• low- or moderate-income participants;
• organizations served;
• sessions sponsored; or
• financial institution staff hours devoted.

Examiners will also consider qualitative factors by assessing the degree to which community development services are innovative or responsive to community needs.

See Q&As §ll.21(a)—4 and §ll.21(a)—
3. These performance criteria recognize that community development services sometimes require special expertise and effort on the part of the institution and provide benefit to the community that would not otherwise be possible. Such an assessment will depend on the impact of a particular activity on community needs and the benefits received by a community. See Q&A §ll.28(b)—1. For example, a financial institution employee’s unique expertise and service on the board of a community organization may demonstrate these qualitative factors when the employee’s ongoing engagement significantly improves the products, services or operations of the community development organization.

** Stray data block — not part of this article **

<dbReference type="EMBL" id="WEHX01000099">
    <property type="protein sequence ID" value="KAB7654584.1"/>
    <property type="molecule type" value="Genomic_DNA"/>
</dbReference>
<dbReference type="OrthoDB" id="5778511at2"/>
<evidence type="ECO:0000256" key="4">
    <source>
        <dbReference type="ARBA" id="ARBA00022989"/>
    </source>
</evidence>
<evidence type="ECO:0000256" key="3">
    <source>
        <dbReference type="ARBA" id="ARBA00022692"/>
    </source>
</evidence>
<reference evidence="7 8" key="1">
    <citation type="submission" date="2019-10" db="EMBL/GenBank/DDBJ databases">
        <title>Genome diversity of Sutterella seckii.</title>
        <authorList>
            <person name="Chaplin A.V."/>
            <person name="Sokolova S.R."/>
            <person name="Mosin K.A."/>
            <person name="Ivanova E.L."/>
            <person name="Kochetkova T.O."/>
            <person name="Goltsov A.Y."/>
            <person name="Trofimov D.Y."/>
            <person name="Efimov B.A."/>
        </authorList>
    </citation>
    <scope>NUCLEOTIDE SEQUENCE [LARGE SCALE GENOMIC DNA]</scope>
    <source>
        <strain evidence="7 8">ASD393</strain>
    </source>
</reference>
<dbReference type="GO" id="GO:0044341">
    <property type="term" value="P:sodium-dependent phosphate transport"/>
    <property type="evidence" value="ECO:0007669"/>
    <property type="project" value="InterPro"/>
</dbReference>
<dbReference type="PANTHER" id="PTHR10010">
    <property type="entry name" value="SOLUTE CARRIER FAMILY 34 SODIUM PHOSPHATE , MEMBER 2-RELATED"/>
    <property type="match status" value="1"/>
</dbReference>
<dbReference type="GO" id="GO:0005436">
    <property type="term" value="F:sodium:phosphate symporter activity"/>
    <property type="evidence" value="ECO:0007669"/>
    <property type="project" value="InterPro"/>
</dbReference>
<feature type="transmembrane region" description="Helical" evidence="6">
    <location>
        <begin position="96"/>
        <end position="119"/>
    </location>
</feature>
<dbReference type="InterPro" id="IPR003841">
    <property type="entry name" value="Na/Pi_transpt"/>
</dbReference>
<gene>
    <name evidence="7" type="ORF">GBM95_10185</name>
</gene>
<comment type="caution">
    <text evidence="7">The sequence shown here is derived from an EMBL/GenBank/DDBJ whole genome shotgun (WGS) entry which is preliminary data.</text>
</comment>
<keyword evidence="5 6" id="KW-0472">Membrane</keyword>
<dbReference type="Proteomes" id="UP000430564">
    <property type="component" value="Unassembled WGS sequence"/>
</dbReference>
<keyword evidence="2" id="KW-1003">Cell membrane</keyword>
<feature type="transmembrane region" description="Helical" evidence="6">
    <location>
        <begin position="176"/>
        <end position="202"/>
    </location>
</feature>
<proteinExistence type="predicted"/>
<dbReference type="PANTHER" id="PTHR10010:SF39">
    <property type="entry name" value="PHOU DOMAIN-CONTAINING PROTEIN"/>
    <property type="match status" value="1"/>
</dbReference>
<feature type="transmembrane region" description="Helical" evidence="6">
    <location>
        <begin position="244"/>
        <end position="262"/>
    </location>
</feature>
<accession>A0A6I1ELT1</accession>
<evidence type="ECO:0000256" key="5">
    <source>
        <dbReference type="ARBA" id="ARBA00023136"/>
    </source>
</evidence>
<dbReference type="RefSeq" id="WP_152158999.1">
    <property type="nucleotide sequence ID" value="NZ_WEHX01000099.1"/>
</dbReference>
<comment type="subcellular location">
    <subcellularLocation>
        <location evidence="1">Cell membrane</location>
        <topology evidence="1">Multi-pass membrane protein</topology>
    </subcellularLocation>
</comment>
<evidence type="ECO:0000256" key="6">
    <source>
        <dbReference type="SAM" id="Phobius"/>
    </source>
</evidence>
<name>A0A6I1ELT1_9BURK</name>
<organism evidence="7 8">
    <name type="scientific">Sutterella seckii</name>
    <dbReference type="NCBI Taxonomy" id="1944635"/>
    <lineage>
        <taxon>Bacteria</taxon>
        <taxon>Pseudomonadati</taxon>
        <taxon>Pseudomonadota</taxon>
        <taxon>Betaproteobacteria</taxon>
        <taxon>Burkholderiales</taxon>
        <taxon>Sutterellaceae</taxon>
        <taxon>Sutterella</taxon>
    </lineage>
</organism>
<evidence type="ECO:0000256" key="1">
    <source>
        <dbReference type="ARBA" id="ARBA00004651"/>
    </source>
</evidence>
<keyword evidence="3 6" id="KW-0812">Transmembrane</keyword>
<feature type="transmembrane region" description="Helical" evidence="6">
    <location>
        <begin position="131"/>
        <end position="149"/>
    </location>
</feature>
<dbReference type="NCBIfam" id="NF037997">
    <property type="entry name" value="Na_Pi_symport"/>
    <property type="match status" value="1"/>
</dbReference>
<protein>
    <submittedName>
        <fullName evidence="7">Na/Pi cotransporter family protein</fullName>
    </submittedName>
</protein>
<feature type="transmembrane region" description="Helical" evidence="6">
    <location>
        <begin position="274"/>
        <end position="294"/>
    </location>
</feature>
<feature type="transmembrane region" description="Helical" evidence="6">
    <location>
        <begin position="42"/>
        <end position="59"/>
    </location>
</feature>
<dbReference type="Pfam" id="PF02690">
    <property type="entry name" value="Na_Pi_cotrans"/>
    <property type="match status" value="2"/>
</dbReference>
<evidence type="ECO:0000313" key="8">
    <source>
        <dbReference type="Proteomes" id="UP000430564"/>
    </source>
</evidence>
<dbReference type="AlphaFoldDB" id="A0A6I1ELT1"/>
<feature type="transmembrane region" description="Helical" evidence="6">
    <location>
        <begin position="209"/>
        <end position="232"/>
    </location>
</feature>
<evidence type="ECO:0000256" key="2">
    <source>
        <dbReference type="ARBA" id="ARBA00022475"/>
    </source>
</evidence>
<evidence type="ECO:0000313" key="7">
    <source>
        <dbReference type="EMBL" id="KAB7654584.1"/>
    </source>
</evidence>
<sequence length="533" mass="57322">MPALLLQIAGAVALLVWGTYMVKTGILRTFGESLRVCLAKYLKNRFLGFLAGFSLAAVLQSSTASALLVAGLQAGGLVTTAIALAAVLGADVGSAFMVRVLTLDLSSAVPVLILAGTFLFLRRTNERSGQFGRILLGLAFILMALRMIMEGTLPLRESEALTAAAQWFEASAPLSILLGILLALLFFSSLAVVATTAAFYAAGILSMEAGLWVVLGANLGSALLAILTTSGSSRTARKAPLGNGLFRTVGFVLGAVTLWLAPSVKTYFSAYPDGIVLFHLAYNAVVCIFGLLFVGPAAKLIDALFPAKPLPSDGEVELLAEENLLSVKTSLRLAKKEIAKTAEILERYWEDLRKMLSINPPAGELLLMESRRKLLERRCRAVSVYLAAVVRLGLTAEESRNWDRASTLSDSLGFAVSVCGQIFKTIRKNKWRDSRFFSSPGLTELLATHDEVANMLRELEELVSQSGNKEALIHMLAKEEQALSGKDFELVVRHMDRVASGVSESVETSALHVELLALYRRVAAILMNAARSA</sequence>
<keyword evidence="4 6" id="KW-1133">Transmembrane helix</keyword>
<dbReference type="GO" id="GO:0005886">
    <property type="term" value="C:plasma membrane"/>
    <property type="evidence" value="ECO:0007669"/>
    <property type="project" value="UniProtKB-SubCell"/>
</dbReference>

Examiners will consider any relevant information provided by the institution and from third parties that documents the extent, innovativeness, and responsiveness of community development services.

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#2099455 - 09/20/16 06:10 PM Re: Employees Serving on Boards - How to take credit Norman Paperman
Kathleen O. Blanchard Offline

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Be very careful with situations where employees serve on Boards on their own, such as how you describe. The Q & A also states:

"§ ll.12(i)—2: Are personal charitable activities provided by an institution’s employees or directors outside the ordinary course of their
employment considered community development services?

A2. No. Services must be provided as a representative of the institution. For example, if a financial institution’s director, on her own time and not as a representative of the institution, volunteers one evening a week at a local community development corporation’s
financial counseling program, the institution may not consider this activity a community development service. "

There are cases where such services were discounted because the services were not provided as a representive of the bank. So, it is not just a matter of getting a list of what everyone is doing. Take a look at the most valuable services and have the bank get involved and designate that employee as the bank's contact with that organization, reporting back to the bank on activities within the organization, identifying other ways the bank could assist the organization, etc.
_________________________
Kathleen O. Blanchard, CRCM "Kaybee"
HMDA/CRA Training/Consulting/Mapping
The HMDA Academy